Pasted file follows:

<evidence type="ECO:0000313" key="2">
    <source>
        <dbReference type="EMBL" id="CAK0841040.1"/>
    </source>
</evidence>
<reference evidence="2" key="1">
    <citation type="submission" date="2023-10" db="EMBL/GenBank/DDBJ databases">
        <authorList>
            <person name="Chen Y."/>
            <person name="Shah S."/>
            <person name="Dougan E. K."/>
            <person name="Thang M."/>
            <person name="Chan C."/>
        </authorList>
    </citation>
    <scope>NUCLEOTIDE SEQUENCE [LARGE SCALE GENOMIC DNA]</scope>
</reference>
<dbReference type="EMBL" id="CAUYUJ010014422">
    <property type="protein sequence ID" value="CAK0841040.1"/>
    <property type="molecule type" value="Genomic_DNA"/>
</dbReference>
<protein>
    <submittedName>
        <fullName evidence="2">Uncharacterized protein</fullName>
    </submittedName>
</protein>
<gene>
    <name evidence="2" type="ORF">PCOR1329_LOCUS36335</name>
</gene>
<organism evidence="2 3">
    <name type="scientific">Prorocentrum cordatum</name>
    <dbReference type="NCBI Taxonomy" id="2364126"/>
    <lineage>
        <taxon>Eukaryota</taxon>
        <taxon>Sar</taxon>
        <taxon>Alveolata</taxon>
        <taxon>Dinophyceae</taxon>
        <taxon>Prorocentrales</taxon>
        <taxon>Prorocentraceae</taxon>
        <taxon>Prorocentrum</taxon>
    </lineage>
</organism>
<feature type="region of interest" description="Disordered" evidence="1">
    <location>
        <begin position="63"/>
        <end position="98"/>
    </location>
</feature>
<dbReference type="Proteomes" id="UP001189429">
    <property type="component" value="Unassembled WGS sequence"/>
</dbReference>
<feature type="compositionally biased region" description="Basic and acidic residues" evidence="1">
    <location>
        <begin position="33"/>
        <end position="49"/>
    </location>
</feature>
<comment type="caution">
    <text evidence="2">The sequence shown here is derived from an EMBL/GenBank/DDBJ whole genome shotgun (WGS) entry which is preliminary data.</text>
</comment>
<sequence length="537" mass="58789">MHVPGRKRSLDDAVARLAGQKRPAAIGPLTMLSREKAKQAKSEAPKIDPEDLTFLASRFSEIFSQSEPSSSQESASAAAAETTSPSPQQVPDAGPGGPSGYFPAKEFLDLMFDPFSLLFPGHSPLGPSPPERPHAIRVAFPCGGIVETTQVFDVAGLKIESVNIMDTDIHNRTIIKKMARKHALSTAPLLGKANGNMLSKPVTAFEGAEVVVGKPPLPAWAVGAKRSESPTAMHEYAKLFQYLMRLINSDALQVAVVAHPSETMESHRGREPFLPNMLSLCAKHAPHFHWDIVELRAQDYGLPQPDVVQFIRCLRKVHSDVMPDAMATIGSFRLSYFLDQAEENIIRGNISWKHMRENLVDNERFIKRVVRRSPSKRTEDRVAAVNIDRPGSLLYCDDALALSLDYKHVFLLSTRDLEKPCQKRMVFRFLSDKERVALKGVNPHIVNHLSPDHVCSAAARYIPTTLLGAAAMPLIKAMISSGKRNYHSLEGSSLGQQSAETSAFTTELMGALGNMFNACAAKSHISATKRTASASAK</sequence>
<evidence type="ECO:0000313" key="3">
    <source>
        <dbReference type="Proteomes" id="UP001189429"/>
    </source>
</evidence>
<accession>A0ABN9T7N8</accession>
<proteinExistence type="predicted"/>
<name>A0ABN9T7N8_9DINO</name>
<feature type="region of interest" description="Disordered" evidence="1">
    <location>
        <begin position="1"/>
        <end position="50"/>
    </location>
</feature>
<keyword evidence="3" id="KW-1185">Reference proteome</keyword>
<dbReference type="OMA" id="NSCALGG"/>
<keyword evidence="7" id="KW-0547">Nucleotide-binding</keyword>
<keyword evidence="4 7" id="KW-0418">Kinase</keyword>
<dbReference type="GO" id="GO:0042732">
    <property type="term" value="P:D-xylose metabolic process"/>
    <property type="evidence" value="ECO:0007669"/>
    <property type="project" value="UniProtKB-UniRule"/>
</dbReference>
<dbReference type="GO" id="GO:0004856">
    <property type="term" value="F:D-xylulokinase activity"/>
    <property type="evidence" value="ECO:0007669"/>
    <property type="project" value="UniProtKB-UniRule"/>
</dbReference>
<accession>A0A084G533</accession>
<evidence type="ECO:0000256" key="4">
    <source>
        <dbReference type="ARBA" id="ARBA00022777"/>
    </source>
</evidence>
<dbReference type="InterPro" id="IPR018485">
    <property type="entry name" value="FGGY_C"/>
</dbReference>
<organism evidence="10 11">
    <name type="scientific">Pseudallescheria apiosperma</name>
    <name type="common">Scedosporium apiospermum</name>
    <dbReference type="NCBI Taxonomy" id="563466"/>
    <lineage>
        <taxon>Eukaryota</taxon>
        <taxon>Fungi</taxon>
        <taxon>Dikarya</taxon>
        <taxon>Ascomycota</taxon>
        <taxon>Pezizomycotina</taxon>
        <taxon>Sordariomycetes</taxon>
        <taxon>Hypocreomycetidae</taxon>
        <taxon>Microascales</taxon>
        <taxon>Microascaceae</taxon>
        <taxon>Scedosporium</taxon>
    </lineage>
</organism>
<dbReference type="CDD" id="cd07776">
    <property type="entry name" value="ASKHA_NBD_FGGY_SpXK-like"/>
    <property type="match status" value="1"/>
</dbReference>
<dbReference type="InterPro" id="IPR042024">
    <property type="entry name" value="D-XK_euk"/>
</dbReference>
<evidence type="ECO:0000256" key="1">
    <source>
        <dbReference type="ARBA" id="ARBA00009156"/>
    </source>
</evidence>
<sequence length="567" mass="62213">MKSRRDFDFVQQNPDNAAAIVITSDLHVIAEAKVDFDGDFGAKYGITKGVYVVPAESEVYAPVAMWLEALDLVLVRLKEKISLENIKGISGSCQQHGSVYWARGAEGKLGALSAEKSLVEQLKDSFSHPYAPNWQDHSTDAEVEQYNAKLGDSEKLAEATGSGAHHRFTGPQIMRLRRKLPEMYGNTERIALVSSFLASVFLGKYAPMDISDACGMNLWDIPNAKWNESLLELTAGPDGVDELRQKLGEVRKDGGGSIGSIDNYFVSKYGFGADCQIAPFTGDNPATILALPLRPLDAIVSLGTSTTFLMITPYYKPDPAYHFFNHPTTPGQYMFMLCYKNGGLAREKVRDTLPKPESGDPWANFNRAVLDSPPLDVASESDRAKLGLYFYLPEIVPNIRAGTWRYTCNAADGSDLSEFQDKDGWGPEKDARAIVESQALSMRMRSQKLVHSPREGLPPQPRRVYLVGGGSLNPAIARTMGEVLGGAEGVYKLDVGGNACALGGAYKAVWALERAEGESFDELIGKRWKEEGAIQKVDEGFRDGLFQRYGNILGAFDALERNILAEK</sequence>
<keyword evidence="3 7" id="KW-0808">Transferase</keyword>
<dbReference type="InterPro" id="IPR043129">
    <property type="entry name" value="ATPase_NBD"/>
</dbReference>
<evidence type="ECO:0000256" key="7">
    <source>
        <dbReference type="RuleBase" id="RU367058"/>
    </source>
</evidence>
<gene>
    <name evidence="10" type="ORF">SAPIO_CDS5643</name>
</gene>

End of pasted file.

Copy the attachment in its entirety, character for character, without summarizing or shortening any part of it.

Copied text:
<evidence type="ECO:0000313" key="2">
    <source>
        <dbReference type="EMBL" id="CAK0841040.1"/>
    </source>
</evidence>
<reference evidence="2" key="1">
    <citation type="submission" date="2023-10" db="EMBL/GenBank/DDBJ databases">
        <authorList>
            <person name="Chen Y."/>
            <person name="Shah S."/>
            <person name="Dougan E. K."/>
            <person name="Thang M."/>
            <person name="Chan C."/>
        </authorList>
    </citation>
    <scope>NUCLEOTIDE SEQUENCE [LARGE SCALE GENOMIC DNA]</scope>
</reference>
<dbReference type="EMBL" id="CAUYUJ010014422">
    <property type="protein sequence ID" value="CAK0841040.1"/>
    <property type="molecule type" value="Genomic_DNA"/>
</dbReference>
<protein>
    <submittedName>
        <fullName evidence="2">Uncharacterized protein</fullName>
    </submittedName>
</protein>
<gene>
    <name evidence="2" type="ORF">PCOR1329_LOCUS36335</name>
</gene>
<organism evidence="2 3">
    <name type="scientific">Prorocentrum cordatum</name>
    <dbReference type="NCBI Taxonomy" id="2364126"/>
    <lineage>
        <taxon>Eukaryota</taxon>
        <taxon>Sar</taxon>
        <taxon>Alveolata</taxon>
        <taxon>Dinophyceae</taxon>
        <taxon>Prorocentrales</taxon>
        <taxon>Prorocentraceae</taxon>
        <taxon>Prorocentrum</taxon>
    </lineage>
</organism>
<feature type="region of interest" description="Disordered" evidence="1">
    <location>
        <begin position="63"/>
        <end position="98"/>
    </location>
</feature>
<dbReference type="Proteomes" id="UP001189429">
    <property type="component" value="Unassembled WGS sequence"/>
</dbReference>
<feature type="compositionally biased region" description="Basic and acidic residues" evidence="1">
    <location>
        <begin position="33"/>
        <end position="49"/>
    </location>
</feature>
<comment type="caution">
    <text evidence="2">The sequence shown here is derived from an EMBL/GenBank/DDBJ whole genome shotgun (WGS) entry which is preliminary data.</text>
</comment>
<sequence length="537" mass="58789">MHVPGRKRSLDDAVARLAGQKRPAAIGPLTMLSREKAKQAKSEAPKIDPEDLTFLASRFSEIFSQSEPSSSQESASAAAAETTSPSPQQVPDAGPGGPSGYFPAKEFLDLMFDPFSLLFPGHSPLGPSPPERPHAIRVAFPCGGIVETTQVFDVAGLKIESVNIMDTDIHNRTIIKKMARKHALSTAPLLGKANGNMLSKPVTAFEGAEVVVGKPPLPAWAVGAKRSESPTAMHEYAKLFQYLMRLINSDALQVAVVAHPSETMESHRGREPFLPNMLSLCAKHAPHFHWDIVELRAQDYGLPQPDVVQFIRCLRKVHSDVMPDAMATIGSFRLSYFLDQAEENIIRGNISWKHMRENLVDNERFIKRVVRRSPSKRTEDRVAAVNIDRPGSLLYCDDALALSLDYKHVFLLSTRDLEKPCQKRMVFRFLSDKERVALKGVNPHIVNHLSPDHVCSAAARYIPTTLLGAAAMPLIKAMISSGKRNYHSLEGSSLGQQSAETSAFTTELMGALGNMFNACAAKSHISATKRTASASAK</sequence>
<evidence type="ECO:0000313" key="3">
    <source>
        <dbReference type="Proteomes" id="UP001189429"/>
    </source>
</evidence>
<accession>A0ABN9T7N8</accession>
<proteinExistence type="predicted"/>
<name>A0ABN9T7N8_9DINO</name>
<feature type="region of interest" description="Disordered" evidence="1">
    <location>
        <begin position="1"/>
        <end position="50"/>
    </location>
</feature>
<keyword evidence="3" id="KW-1185">Reference proteome</keyword>
<dbReference type="OMA" id="NSCALGG"/>
<keyword evidence="7" id="KW-0547">Nucleotide-binding</keyword>
<keyword evidence="4 7" id="KW-0418">Kinase</keyword>
<dbReference type="GO" id="GO:0042732">
    <property type="term" value="P:D-xylose metabolic process"/>
    <property type="evidence" value="ECO:0007669"/>
    <property type="project" value="UniProtKB-UniRule"/>
</dbReference>
<dbReference type="GO" id="GO:0004856">
    <property type="term" value="F:D-xylulokinase activity"/>
    <property type="evidence" value="ECO:0007669"/>
    <property type="project" value="UniProtKB-UniRule"/>
</dbReference>
<accession>A0A084G533</accession>
<evidence type="ECO:0000256" key="4">
    <source>
        <dbReference type="ARBA" id="ARBA00022777"/>
    </source>
</evidence>
<dbReference type="InterPro" id="IPR018485">
    <property type="entry name" value="FGGY_C"/>
</dbReference>
<organism evidence="10 11">
    <name type="scientific">Pseudallescheria apiosperma</name>
    <name type="common">Scedosporium apiospermum</name>
    <dbReference type="NCBI Taxonomy" id="563466"/>
    <lineage>
        <taxon>Eukaryota</taxon>
        <taxon>Fungi</taxon>
        <taxon>Dikarya</taxon>
        <taxon>Ascomycota</taxon>
        <taxon>Pezizomycotina</taxon>
        <taxon>Sordariomycetes</taxon>
        <taxon>Hypocreomycetidae</taxon>
        <taxon>Microascales</taxon>
        <taxon>Microascaceae</taxon>
        <taxon>Scedosporium</taxon>
    </lineage>
</organism>
<dbReference type="CDD" id="cd07776">
    <property type="entry name" value="ASKHA_NBD_FGGY_SpXK-like"/>
    <property type="match status" value="1"/>
</dbReference>
<dbReference type="InterPro" id="IPR042024">
    <property type="entry name" value="D-XK_euk"/>
</dbReference>
<evidence type="ECO:0000256" key="1">
    <source>
        <dbReference type="ARBA" id="ARBA00009156"/>
    </source>
</evidence>
<sequence length="567" mass="62213">MKSRRDFDFVQQNPDNAAAIVITSDLHVIAEAKVDFDGDFGAKYGITKGVYVVPAESEVYAPVAMWLEALDLVLVRLKEKISLENIKGISGSCQQHGSVYWARGAEGKLGALSAEKSLVEQLKDSFSHPYAPNWQDHSTDAEVEQYNAKLGDSEKLAEATGSGAHHRFTGPQIMRLRRKLPEMYGNTERIALVSSFLASVFLGKYAPMDISDACGMNLWDIPNAKWNESLLELTAGPDGVDELRQKLGEVRKDGGGSIGSIDNYFVSKYGFGADCQIAPFTGDNPATILALPLRPLDAIVSLGTSTTFLMITPYYKPDPAYHFFNHPTTPGQYMFMLCYKNGGLAREKVRDTLPKPESGDPWANFNRAVLDSPPLDVASESDRAKLGLYFYLPEIVPNIRAGTWRYTCNAADGSDLSEFQDKDGWGPEKDARAIVESQALSMRMRSQKLVHSPREGLPPQPRRVYLVGGGSLNPAIARTMGEVLGGAEGVYKLDVGGNACALGGAYKAVWALERAEGESFDELIGKRWKEEGAIQKVDEGFRDGLFQRYGNILGAFDALERNILAEK</sequence>
<keyword evidence="3 7" id="KW-0808">Transferase</keyword>
<dbReference type="InterPro" id="IPR043129">
    <property type="entry name" value="ATPase_NBD"/>
</dbReference>
<evidence type="ECO:0000256" key="7">
    <source>
        <dbReference type="RuleBase" id="RU367058"/>
    </source>
</evidence>
<gene>
    <name evidence="10" type="ORF">SAPIO_CDS5643</name>
</gene>